The freshman 15. The plague that seems to follow every aspiring college student. As a person who has constantly struggled with weight and health issues, the last thing I needed was to pack on more pounds during my Vassar career. I began trying to eat healthier and exercise. Yet the tedious walk to the gym from Jewett began to drain me (thank goodness that bridge is getting fixed) and a combination of lack of nutritional knowledge plus, well, the Deece, was not helping me reach my ultimate goal of a better lifestyle. It was in November of 2012, however, that I was introduced to the Insanity workout.
Insanity is, in my opinion, one of the most difficult circuit training based DVD workouts in existence today. Developed by American Fitness trainer Shaun T., Insanity is a nine week program that uses the workout philosophy of Max Interval Training. Basically each workout is designed to push your body to its absolutely max capacity for a three minute interval with a 30 second rest in between each interval. During each interval, you move from one exercise to another with almost no break in between.
The program requires you to workout for six days a week, with the length of each workout ranging from 35 minutes to an hour and a half. To put it lightly, it’s a time commitment. When I first wanted to try the program, I did it sparingly, maybe two or three times a week. Yet I was not seeing any results. It was right before Christmas break that I was approached by my good friend Gabby, and we decided that for our New Year’s Resolutions (cliché, right?) we were going to finish the workout in its entirety. I had no clue what I had just gotten into.
I started on the seventh day of January, still in the middle of winter break. The accessibility of the Insanity workout was a huge asset, being that all you needed was an open space, a computer, and a nice pair of tennis shoes. I didn’t have to deal with the hassle of getting to a gym or paying for a membership. It was all sitting there for me to grab. Yet the downfall of doing a 40 minute workout within 5 feet of your comfortable bed a week after stuffing your face with grandma’s famous apple pie became evident after the first two minutes of day one. The first month was labeled the lower intensity section of the program. I scoffed at that label when I started dripping sweat after the “warm-up,” which consisted of 10 minutes of high intensity movement, jumping around like a frog, and stretching in ways that seem humanly impossible to a bigger person like myself. Yet I continued, and soon enough, the first day was done. Only eight weeks and six days left.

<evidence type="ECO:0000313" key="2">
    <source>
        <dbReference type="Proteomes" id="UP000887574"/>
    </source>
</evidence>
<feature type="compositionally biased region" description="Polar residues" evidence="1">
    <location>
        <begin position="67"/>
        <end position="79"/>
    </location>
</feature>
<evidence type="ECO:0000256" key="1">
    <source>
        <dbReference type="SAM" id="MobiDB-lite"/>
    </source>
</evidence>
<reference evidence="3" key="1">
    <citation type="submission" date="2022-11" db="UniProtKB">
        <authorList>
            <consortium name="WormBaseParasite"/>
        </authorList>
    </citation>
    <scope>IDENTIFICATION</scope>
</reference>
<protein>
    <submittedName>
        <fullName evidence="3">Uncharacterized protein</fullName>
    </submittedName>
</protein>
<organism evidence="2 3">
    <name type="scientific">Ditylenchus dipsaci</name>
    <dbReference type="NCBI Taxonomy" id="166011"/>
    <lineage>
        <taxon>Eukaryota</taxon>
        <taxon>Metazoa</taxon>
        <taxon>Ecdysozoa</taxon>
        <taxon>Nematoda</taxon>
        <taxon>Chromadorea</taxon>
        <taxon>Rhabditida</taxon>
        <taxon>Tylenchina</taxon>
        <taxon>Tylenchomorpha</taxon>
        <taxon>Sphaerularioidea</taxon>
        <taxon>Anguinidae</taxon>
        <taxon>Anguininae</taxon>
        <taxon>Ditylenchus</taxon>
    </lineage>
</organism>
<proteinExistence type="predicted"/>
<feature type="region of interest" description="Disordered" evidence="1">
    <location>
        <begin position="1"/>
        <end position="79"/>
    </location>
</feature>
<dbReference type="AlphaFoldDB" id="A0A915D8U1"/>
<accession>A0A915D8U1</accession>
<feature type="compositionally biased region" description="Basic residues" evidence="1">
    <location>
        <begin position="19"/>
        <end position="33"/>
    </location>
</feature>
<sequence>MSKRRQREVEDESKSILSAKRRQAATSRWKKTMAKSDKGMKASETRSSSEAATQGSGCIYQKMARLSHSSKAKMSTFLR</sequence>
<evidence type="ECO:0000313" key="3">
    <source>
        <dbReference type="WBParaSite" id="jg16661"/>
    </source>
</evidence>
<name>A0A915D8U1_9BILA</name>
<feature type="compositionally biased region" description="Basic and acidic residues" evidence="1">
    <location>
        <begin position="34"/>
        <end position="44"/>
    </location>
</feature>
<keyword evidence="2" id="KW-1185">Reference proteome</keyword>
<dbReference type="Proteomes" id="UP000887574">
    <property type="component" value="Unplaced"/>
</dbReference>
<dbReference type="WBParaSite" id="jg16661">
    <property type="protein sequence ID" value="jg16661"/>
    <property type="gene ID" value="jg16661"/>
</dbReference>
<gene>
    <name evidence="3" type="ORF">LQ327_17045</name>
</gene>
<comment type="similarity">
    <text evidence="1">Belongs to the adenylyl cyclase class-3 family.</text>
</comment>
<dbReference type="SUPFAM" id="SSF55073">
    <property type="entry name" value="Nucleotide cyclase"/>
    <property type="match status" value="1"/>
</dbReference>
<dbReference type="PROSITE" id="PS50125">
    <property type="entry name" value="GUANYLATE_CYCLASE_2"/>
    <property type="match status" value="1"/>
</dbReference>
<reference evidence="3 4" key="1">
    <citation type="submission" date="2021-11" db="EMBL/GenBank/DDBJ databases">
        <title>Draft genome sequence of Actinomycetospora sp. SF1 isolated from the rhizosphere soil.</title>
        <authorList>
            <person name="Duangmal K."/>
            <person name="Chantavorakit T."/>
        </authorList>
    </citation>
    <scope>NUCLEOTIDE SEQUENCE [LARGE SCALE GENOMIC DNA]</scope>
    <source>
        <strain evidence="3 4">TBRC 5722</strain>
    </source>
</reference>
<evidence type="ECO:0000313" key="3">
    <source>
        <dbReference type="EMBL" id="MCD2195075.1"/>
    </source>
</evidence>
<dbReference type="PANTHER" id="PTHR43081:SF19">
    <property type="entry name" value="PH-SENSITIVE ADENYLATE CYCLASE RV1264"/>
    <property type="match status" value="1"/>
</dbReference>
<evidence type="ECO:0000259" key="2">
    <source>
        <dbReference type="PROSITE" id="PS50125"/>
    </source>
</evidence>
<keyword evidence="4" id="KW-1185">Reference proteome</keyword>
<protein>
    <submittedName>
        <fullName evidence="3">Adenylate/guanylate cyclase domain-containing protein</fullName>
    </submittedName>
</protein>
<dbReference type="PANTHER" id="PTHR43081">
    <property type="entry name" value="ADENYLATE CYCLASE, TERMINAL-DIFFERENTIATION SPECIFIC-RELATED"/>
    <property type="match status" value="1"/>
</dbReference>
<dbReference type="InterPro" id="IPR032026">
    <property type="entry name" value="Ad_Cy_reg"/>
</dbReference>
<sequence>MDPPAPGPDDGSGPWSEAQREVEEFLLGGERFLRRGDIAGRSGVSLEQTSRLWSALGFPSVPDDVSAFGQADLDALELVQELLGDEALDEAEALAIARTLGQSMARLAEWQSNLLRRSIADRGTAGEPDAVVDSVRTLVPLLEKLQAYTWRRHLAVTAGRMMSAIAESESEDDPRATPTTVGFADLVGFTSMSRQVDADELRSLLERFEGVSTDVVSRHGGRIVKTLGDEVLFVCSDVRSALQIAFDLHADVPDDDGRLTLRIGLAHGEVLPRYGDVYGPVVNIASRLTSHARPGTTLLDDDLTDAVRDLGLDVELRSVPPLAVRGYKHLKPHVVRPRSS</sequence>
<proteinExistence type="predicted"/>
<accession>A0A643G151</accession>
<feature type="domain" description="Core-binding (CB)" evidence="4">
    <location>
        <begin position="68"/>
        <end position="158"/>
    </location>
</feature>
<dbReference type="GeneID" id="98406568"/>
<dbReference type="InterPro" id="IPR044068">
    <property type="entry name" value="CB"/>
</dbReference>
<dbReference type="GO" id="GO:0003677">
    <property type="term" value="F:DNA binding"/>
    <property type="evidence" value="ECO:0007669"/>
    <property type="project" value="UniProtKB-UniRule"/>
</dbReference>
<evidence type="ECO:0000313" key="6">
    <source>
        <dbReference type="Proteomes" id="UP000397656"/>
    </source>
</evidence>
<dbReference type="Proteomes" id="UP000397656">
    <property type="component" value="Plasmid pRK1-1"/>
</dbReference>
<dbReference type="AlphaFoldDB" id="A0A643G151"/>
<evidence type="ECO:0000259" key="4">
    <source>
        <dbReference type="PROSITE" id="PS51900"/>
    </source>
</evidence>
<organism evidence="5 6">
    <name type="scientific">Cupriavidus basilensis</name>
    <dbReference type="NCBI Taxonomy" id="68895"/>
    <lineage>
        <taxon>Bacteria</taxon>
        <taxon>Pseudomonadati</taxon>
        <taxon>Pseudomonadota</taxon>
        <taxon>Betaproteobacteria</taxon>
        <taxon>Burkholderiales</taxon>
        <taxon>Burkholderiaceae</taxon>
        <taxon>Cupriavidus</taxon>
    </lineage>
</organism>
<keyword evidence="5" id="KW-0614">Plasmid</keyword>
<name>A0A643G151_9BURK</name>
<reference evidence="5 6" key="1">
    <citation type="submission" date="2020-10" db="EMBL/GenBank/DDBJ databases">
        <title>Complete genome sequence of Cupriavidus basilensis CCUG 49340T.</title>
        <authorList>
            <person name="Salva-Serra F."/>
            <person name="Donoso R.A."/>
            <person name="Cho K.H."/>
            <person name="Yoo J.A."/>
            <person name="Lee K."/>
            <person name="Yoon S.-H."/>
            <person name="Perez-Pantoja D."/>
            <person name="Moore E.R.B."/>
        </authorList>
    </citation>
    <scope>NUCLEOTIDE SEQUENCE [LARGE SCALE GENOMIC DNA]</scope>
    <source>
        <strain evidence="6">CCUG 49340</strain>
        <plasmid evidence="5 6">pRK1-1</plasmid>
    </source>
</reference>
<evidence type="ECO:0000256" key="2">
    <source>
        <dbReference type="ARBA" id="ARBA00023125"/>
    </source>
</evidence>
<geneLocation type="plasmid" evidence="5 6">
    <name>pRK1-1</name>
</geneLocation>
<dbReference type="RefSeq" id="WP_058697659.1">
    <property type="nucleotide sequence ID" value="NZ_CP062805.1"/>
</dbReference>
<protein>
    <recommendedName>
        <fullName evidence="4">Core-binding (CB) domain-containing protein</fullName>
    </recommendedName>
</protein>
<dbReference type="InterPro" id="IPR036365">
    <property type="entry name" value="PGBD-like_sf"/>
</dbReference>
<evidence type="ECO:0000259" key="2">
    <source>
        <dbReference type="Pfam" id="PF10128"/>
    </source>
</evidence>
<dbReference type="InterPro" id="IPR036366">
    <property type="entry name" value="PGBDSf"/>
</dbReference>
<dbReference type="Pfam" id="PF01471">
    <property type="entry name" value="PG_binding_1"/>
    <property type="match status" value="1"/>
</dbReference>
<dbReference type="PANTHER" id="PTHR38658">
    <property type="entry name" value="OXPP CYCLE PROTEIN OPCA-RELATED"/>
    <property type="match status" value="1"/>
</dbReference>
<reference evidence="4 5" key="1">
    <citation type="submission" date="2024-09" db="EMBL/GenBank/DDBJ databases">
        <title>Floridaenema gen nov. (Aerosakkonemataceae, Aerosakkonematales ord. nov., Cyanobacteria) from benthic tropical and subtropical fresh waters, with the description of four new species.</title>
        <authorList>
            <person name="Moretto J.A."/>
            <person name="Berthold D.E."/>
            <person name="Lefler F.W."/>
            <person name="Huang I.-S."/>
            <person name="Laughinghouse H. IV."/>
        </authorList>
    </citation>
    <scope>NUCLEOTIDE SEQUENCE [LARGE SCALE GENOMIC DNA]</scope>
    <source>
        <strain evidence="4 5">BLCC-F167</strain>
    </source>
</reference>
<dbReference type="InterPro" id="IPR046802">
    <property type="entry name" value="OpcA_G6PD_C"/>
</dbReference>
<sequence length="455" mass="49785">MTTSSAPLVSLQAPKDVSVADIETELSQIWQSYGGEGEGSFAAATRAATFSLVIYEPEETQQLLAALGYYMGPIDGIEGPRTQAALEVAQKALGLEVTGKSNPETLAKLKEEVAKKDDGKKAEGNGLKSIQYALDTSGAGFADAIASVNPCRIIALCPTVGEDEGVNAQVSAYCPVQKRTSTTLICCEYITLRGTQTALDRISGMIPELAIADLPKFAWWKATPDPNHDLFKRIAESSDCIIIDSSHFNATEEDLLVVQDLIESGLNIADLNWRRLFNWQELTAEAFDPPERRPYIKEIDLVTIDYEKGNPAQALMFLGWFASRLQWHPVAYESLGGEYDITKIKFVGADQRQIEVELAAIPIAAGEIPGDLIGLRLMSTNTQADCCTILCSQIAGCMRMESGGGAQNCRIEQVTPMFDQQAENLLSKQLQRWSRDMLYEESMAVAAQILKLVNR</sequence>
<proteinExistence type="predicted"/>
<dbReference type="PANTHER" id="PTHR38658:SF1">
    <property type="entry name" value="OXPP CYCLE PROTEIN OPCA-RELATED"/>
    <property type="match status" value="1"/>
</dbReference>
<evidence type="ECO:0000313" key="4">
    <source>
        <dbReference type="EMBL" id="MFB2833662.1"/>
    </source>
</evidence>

I found that my at home workouts leading up to my return to Vassar were not leaving me dying on the floor as time went on. I mistakenly thought this meant I was making vast improvements. That idea evaporated when I started doing the workouts with my partner, Gabby. At home, I was doing them with my mother. Now, I am working out with co captain of the Vassar quidditch team. Naturally, my inner competitiveness showed in my attempt to keep up with her. I realized just how trying the 40 minutes could be. The rest of the program was littered with collapses to the floor, lots of strange noises, and bewildered stares coming from the students passing through the Davison basement, our makeshift gym.
By the end of the first month, I was physically and mentally exhausted. Then came month two. Each workout in the second section is focused on max cardio conditioning and core strength (of which I had none) and averaged around an hour long. The sheer difficulty of the first week of part two was extraordinary. The pain throughout my body only halfway through a workout was not comparable to any physical pain I had had before. The only reason I continued to push was because Gabby made sure I wouldn’t quit. I underestimated the mental fortitude that was required to get through a workout of this caliber. I was emotionally drained. Every workout was a struggle, but I kept going.
And then it was over. No more jumping jacks, no more one handed push ups (yup, that was real). I was done with the whole workout. I felt a a sense of disappointment. What was this work for? Why did I push myself for nothing?
Yet I had noticed a change within myself. I started to see tone and definition on my body that wasn’t there before, and I had a lot more energy overall. I didn’t get winded walking up a flight of stairs. As simple as is sounds, being able to get through daily tasks without feeling tired or worn down was a very big accomplishment in my life. I found that the number on the scale wasn’t the most important thing. It was about the acceptance I had found within myself for my own body throughout the Insanity journey. I had improved my overall lifestyle.
But then I wondered, what was next? It came as a minor shock to me that life continued after the Insanity workout. I knew this was not a one time thing. Maintaining health is a life long job. I now make an effort to workout at least four times a week, and have been doing my best to eat better. I have goals set in mind, and I know that if I can complete the Insanity workout, then I have it within myself to continue to push for the rest of my life and reach a place where I feel completely happy and healthy.